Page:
Sunday, February 26, 2012

The Crazy Pie Train: Chocolate Cream Meringue

Following our thorough domination of the world of fruit pies (see Cherry, Strawberry-Rhubarb, and Dulce de Leche Apple Pie), Robin and I took a brief hiatus from the high stakes world of pie making to allow the baking world to catch its breath.  For our long overdue return, we decided double the pieitude was necessary, so we took on the delicious subset known as cream pies with a chocolate cream pie and coconut lime cream pie. Would we mold two incredible desserts to add to the menu of our future award-winning pie shoppe, or would the pressure get to us and devolve into in-fighting and the dreaded pie in the face (a tragic waste of a perfectly good pie)?

Pâte Sucrée
From Flour by Joanne Chang
Servings: 9" pie crust
Time: 2 hours (inactive for one hour)

1/2 cup butter, room temperature cut into 8 pieces
1/4 cup sugar
1/2 tsp kosher salt
1 cup all-purpose flour
1 egg yolk

I've never seen anything more circular. Take that, moon!
  1. Get stuck at lunch late forcing your partner to do all the hard work on the crust.
  2. Cream the butter, sugar and salt together in a stand mixer fitted with the paddle attachment over medium speed for 2-3 minutes until pale and light. 
  3. Add the flour and mix on low until it is incorporated.
  4. Drop in the egg and mix until a workable dough forms (about 30 seconds).
  5. Tightly wrap the dough in plastic wrap and refrigerate for 1 hour.
  6. Let soften at room temperature for 30 minutes then roll out between two sheets of parchment paper with a rolling pin until you have a 1/2 inch thick disk that is 10-11 inches in diameter.
  7. Place the dough into your pie tin and press down into the bottom and sides well. Trim as necessary.
  8. Refrigerate for 30 minutes to allow the gluten to relax so it won't shrink in the oven (nothing is worse than tense gluten).
  9. Preheat the oven to 350 F.
  10. Bake for 30-35 minutes or until golden brown. If the edges start to burn, you can cover them with aluminum foil.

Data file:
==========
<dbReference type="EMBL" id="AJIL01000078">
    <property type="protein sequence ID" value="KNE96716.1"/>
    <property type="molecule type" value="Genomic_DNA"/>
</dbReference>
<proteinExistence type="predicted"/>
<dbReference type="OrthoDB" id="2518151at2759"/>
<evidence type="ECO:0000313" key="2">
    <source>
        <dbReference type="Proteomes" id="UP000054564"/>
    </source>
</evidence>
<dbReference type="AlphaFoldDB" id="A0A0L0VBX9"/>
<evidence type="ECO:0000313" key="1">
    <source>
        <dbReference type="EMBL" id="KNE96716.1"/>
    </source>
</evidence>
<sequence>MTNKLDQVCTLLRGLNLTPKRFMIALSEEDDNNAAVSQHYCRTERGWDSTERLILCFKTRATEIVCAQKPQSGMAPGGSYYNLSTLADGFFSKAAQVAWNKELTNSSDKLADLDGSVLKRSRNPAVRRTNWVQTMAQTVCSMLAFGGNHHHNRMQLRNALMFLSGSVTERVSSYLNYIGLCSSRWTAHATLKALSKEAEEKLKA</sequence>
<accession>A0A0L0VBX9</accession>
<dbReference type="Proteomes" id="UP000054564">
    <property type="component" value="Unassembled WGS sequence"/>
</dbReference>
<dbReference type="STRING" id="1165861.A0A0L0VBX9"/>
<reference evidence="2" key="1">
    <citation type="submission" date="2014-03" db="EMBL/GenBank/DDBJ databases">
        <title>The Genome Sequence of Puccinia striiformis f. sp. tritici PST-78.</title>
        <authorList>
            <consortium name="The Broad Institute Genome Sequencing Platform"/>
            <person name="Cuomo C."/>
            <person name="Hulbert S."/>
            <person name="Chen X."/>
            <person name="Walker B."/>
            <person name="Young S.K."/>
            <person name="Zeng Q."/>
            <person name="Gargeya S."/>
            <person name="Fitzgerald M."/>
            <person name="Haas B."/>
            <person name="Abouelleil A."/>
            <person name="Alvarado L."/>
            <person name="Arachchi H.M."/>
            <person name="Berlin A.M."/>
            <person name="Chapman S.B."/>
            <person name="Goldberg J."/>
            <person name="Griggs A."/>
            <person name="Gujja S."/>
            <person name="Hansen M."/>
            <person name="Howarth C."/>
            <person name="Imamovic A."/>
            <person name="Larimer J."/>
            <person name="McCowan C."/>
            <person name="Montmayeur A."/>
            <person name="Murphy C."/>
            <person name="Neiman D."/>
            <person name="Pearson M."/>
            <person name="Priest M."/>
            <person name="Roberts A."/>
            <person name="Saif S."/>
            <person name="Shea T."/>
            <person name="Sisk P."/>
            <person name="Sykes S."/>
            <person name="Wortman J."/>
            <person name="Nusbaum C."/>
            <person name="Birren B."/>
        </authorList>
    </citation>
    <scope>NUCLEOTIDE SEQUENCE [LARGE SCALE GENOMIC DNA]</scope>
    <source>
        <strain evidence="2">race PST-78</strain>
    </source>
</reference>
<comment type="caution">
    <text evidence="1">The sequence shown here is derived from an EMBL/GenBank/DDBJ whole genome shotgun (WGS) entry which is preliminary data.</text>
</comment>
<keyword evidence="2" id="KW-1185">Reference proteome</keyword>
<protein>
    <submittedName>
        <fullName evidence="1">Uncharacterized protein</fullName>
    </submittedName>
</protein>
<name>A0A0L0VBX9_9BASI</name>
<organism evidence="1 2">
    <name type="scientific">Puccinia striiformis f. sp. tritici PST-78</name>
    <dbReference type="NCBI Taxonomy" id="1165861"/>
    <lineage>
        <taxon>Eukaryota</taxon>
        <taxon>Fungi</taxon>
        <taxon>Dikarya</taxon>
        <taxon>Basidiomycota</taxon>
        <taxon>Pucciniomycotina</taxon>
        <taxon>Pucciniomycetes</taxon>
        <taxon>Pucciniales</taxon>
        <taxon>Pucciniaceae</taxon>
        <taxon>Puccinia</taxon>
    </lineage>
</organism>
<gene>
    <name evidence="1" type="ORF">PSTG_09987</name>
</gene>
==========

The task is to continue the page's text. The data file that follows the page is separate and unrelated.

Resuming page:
11. Let cool then add the filling.
After using the same fantastic crust for three straight pies, we wanted to give something else a shot. We were a little concerned about this crust since it only involved one stick of butter (how could it possibly be flaky enough). This new crust with the super fun and fancy name proved to be a splendid surprise, as it tasted just as buttery with half of the artery clogging goodness. It had a nice crispness to go with the creamy fillings, but was a little too crumbly leading to difficulty cutting without destroying it. Most importantly, the crust managed to not get soggy despite the various cold creamy fillings we put in it. Also, we were incredibly thankful that we didn't have to try and form a top crust as well (hmm maybe that's why there was just the one stick of butter).

Chocolate Cream Pie
Pie from Flour by Joanne Chang and Meringue from Alton Brown
Servings: 1 pie
Time: 45 minutes (plus 8 hours to set!)

It didn't seize!
Pâte sucrée (recipe above)
6 oz bittersweet chocolate (62-70 % cacao) chopped
3/4 cup half-and-half
1 cup heavy cream
4 egg yolks
1/3 cup granulated sugar
1 1/2 tsp vanilla extract
1/4 tsp kosher salt

8 oz granulated sugar
4 oz light corn syrup
2 oz water
4 oz egg whites, room temperature (about 4 eggs)
1 tsp vanilla extract
Pinch of salt
Milk Chocolate, shaved for garnish
All fridges should come standard with pies.
Marshmallow fluff or meringue?
  1. Bake the pie shell as described above. Place 1 oz of bittersweet chocolate on it and bake for an additional 30 seconds until it melts. Paint the chocolate around the bottom and edges and set aside.
  2. Scald the half-and-half and heavy cream in a medium saucepan over medium-high heat (until bubbles start to form around the edges but before it boils). 
  3. Melt the last 5 oz of bittersweet chocolate over a double boiler or in a microwave on medium power in 30 second increments.